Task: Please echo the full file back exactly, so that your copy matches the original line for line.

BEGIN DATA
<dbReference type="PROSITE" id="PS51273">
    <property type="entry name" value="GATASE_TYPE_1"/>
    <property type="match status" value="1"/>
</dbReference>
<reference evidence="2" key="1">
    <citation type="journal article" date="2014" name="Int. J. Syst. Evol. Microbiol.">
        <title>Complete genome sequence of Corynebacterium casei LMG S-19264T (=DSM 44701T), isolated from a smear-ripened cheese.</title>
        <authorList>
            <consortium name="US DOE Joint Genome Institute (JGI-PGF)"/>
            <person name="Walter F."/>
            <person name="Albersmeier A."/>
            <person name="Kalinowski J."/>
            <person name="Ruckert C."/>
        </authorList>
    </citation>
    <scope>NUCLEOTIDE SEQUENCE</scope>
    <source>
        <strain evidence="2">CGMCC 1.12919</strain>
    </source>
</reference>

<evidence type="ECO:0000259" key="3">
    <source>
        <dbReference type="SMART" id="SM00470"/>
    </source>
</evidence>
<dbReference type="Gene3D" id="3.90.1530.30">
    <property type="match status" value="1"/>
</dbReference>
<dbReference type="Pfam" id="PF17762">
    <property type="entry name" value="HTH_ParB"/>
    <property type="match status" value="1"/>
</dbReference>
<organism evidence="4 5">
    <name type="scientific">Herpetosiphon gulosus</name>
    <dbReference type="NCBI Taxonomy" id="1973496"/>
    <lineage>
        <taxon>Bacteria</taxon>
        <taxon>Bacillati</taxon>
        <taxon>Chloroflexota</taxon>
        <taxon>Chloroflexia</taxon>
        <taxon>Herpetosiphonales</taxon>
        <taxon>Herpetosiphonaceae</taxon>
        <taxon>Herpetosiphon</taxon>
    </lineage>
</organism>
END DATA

<dbReference type="PROSITE" id="PS51273">
    <property type="entry name" value="GATASE_TYPE_1"/>
    <property type="match status" value="1"/>
</dbReference>
<reference evidence="2" key="1">
    <citation type="journal article" date="2014" name="Int. J. Syst. Evol. Microbiol.">
        <title>Complete genome sequence of Corynebacterium casei LMG S-19264T (=DSM 44701T), isolated from a smear-ripened cheese.</title>
        <authorList>
            <consortium name="US DOE Joint Genome Institute (JGI-PGF)"/>
            <person name="Walter F."/>
            <person name="Albersmeier A."/>
            <person name="Kalinowski J."/>
            <person name="Ruckert C."/>
        </authorList>
    </citation>
    <scope>NUCLEOTIDE SEQUENCE</scope>
    <source>
        <strain evidence="2">CGMCC 1.12919</strain>
    </source>
</reference>

<evidence type="ECO:0000259" key="3">
    <source>
        <dbReference type="SMART" id="SM00470"/>
    </source>
</evidence>
<dbReference type="Gene3D" id="3.90.1530.30">
    <property type="match status" value="1"/>
</dbReference>
<dbReference type="Pfam" id="PF17762">
    <property type="entry name" value="HTH_ParB"/>
    <property type="match status" value="1"/>
</dbReference>
<organism evidence="4 5">
    <name type="scientific">Herpetosiphon gulosus</name>
    <dbReference type="NCBI Taxonomy" id="1973496"/>
    <lineage>
        <taxon>Bacteria</taxon>
        <taxon>Bacillati</taxon>
        <taxon>Chloroflexota</taxon>
        <taxon>Chloroflexia</taxon>
        <taxon>Herpetosiphonales</taxon>
        <taxon>Herpetosiphonaceae</taxon>
        <taxon>Herpetosiphon</taxon>
    </lineage>
</organism>